KOC's Lower Fars heavy crude scheme
  • Owner: Kuwait Oil Company
  • Operator: Kuwait Oil Company
  • Cost: $7 billion
  • Start date: Phase two EPC contracts to be awarded second half 2014
  • Completion date: 2030

Kuwait’s Lower Fars Heavy Crude Oil Scheme

October 22, 2014

Kuwait’s Lower Fars Heavy Crude Oil Scheme is expected to be one of the largest and most ambitious upstream projects of the Middle East. With a budget estimated at $7 billion, the Kuwait Oil Company (KOC) aims collect large amounts of data and drill hundreds of wells to extract heavy crude oil from the Ratqa field in North Kuwait.

Kuwait’s Lower Fars Heavy Crude Oil Scheme is expected to be one of the largest and most ambitious upstream projects of the Middle East. With a budget estimated at $7 billion, the Kuwait Oil Company (KOC) aims collect large amounts of data and drill hundreds of wells to extract heavy crude oil from the Ratqa field in North Kuwait.

The project is part of the country’s 2020 production goal of 4 million barrels of oil per day (bopd), which will necessitate overcoming the challenges of extracting its heavy crude.

After an initial 2007 deal with ExxonMobil was abandoned, planning has resumed with the front-end engineering design by Australian consulting firm WorsleyParsons concluded in 2012 and phase one construction tenders expected to be awarded in the third quarter of 2014. Construction on this first phase is anticipated to begin in the second half of 2014 and be complete in 2018, with a production of 60,000 bopd. An eventual capacity is targeted at 270,000 bopd by 2030.

THE COMPLETE PACKAGE: Located in a remote northern area of Kuwait, the Lower Fars project encompasses a comprehensive set of production segments, from upstream to downstream. It includes a steam injection facility, a central processing facility (CPF), a production support complex, a tank farm and a 270,000 barrel-a-day pipeline, which will transport heavy crude oil to the planned new Al Zour refinery in the south of Kuwait.

The project’s engineering, procurement and construction schedule will begin with the building of crude oil CPF, followed by a water treatment plant and hazardous waste disposal treatment plant for water effluent. A second phase will include an infield pipelines system, a water supply inlet pipeline to the CPF from Utilities Development Company’s Sulaibiya water treatment plant and a 165-kilometre export pipeline with a 61-centimetre diameter. Subsequent construction will include local production and offsite infrastructure and utilities.

 

TECHNOLOGY ON BOARD: The project’s phase one includes data collection, drilling operations for hundreds of wells and the performance of pilot cases and enhanced oil recovery techniques. It will further see the construction of water treatment facilities and related infrastructure.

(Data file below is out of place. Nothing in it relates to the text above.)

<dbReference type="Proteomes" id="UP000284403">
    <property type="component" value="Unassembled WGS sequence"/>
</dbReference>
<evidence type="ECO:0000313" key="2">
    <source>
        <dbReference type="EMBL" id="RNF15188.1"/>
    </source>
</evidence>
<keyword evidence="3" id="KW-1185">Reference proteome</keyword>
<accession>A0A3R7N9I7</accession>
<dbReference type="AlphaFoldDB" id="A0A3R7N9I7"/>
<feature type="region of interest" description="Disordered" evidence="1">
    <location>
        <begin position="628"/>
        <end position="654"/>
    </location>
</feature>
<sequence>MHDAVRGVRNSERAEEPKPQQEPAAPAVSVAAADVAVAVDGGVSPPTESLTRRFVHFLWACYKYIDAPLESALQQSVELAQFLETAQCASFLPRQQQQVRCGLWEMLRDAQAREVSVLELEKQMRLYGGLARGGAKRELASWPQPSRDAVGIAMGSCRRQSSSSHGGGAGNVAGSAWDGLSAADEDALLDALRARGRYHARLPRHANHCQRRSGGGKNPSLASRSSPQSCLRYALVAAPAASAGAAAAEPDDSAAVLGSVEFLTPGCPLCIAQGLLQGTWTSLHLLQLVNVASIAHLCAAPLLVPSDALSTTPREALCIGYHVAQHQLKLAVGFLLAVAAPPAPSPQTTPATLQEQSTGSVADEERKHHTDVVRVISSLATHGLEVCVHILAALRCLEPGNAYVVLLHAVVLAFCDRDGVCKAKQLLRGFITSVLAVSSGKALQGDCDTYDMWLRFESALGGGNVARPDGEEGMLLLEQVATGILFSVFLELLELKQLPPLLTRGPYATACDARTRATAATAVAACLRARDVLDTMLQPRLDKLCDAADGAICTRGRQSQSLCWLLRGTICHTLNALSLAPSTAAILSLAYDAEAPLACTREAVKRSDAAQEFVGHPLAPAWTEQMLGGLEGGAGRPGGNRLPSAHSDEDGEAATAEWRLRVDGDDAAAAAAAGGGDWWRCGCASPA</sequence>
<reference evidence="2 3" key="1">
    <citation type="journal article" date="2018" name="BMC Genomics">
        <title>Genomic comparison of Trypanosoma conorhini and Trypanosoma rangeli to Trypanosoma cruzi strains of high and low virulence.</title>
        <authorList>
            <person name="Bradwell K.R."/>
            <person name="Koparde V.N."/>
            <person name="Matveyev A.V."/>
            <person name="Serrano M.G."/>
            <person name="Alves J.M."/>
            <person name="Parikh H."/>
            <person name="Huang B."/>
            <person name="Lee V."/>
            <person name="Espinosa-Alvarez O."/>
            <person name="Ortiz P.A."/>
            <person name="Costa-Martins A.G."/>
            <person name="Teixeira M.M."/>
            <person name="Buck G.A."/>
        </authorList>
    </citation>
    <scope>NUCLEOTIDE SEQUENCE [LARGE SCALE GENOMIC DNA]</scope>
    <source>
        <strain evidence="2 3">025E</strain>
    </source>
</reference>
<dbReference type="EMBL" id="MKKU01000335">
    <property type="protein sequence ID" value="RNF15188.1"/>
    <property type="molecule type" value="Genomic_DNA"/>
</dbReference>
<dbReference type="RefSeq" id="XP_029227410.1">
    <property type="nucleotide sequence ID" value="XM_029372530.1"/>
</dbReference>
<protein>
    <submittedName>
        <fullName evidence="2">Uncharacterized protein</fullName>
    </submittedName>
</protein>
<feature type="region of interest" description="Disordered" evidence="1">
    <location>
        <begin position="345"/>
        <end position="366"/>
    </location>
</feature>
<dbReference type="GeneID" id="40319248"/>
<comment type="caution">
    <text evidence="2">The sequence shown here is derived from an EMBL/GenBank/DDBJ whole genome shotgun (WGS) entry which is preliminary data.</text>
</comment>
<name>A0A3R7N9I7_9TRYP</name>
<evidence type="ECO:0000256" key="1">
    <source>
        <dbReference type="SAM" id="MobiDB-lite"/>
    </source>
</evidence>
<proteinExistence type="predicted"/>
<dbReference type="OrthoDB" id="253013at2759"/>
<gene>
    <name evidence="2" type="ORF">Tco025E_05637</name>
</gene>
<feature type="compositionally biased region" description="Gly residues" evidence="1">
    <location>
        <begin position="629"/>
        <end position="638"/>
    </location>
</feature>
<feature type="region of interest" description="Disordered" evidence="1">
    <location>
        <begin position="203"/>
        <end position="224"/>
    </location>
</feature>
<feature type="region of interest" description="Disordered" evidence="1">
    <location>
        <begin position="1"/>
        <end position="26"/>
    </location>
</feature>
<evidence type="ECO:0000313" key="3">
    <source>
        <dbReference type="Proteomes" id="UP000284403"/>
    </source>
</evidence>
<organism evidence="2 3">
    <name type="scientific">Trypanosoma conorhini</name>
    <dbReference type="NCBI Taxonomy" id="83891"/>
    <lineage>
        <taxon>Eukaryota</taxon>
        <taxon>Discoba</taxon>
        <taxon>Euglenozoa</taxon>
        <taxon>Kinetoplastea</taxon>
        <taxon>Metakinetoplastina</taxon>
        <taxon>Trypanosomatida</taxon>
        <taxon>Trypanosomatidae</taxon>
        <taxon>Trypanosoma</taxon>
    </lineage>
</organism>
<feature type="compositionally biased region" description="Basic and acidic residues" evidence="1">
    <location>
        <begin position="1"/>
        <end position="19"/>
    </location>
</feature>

Various extracting technologies will be used, beginning with cyclic steam stimulation and followed by steamflood technology for higher recovery and a longer production plateau. The technique will require infrastructure including steam injection and storage facilities as well as pipelines.

The Lower Fars programme will also mark the first use of enhanced oil recovery (EOR) techniques in a commercial project in the country, as distinguished from experimental projects. A number of these EOR approaches will be deployed on a pilot basis, with experimentation intended to maximise output and, eventually, extend the field’s production lifecycle.

The project will be the first operation in Kuwait to employ the EOR method of cyclic steam stimulation. This technique involves three stages: steam injection, a soaking period and production.

ONCE STALLED, NOW IN MOTION: When a 2007 preliminary deal for the development of the Ratqa field was reached with ExxonMobil, the US super-major projected the field’s Lower Fars reservoir could yields 700,000 bopd by 2020. However, KOC abandoned the joint-development plan, and Hashem Sayed Hashem, CEO of the KOC, announced in September 2013 that production at the field was likely to be lower than initial forecasts, projecting only 120,000 bopd by 2020.

In November 2012, KOC invited firms to prequalify for the project’s design and construction, including detailed engineering, technical support during procurement, construction, commissioning, startup and turnover of facilities using cyclic steam stimulation. A formal tender was launched in late 2013 with an initial deadline set for May 11, 2014. Hashem announced that decisions would be made by October 2014. The KOC head said in April 2014 that all of the international engineering, procurement and construction contractors were actively participating in the bid.

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